Engineers should also be aware of the various factors that could affect test results. For instance, some elements, such as carbon and chromium, can affect the formation of protective oxide films on grain boundaries. These can make samples less susceptible to IGC testing, skewing the interpretation that might apply in real-world environments.
The orientation and size of the grain may also affect IGC penetration. Larger pieces of metal may have more grain boundary exposure, resulting in increased corrosion.
Another factor affecting results is heat treatment and processing history of the material. Thermal dynamics can impact the metal’s microstructure, causing protective elements, such as chromium, to migrate to or from the grain boundary, affecting its resistive properties.
Finally, engineers should consider the testing environment. Each method has various pros and cons. Some tests are considerably more sensitive than others or are metal-specific.
Understanding which test to use requires understanding and assessing the impact of various factors, including:-
- Solution concentrations
- Material properties
Effects of intergranular corrosion on the material
Engineers must choose suitable methods to measure IGC in the material. Many look for a reduction in mechanical strength and ductility, as this indicates the continuing usefulness of the material in high-stress applications.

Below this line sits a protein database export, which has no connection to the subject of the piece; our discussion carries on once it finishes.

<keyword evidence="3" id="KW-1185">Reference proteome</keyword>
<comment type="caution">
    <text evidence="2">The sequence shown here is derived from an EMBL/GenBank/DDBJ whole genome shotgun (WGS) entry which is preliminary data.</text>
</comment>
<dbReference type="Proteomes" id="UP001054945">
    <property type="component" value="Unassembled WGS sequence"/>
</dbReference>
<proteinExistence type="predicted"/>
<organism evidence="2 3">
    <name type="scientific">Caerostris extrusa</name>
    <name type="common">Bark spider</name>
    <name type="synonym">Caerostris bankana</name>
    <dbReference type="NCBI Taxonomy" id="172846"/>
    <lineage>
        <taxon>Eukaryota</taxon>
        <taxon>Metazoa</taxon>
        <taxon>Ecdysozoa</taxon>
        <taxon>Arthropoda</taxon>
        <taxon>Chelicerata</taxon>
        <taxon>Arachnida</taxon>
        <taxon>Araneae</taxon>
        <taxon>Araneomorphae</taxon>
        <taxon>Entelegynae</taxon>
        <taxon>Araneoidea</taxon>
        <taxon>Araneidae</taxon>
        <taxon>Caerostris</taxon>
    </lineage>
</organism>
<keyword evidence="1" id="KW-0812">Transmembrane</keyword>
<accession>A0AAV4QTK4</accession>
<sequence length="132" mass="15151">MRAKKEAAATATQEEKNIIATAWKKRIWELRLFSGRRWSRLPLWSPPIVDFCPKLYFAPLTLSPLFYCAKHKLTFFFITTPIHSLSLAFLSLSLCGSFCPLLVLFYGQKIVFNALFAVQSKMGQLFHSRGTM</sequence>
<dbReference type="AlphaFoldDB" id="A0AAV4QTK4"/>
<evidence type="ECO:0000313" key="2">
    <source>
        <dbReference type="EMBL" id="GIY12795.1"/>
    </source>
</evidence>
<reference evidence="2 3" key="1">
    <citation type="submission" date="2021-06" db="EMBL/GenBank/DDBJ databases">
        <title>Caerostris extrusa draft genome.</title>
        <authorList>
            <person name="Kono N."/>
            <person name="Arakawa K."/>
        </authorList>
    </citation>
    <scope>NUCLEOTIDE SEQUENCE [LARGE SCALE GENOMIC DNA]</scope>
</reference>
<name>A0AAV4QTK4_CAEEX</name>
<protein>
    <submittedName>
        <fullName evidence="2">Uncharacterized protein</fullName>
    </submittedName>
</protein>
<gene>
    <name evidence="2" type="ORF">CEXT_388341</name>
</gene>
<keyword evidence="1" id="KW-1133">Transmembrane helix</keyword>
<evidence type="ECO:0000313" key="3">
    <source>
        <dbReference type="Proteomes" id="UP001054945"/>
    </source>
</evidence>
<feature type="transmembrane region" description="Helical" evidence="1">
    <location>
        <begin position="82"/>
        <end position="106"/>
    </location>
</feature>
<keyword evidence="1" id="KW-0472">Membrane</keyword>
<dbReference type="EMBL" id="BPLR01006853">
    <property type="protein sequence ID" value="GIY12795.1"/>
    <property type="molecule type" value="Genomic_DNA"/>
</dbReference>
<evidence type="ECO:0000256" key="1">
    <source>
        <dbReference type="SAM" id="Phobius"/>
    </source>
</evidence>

Changes in parameters such as fatigue and tensile strength, impact toughness, and elongation are indicative of potential failure.
Testing may reveal decreases in corrosion resistance with the removal of various oxide films or protective layers on the grain boundary. Such attacks can make the material more susceptible to damage over time.
Intergranular corrosion testing is a way of assessing the susceptibility of metals to cracking and failure along their grain boundaries. Such testing is essential in critical, high-stress environments, such as shipping, aerospace and nuclear.
IGC testing is not always straightforward. Engineers need to choose a suitable method and calibrate the solution, temperature, and exposure time to test metals sensibly.
Future developments in IGC testing will involve establishing more generally accepted and universal testing criteria. Guidelines, analytical tools, and models will give engineers more confidence in the results they obtain.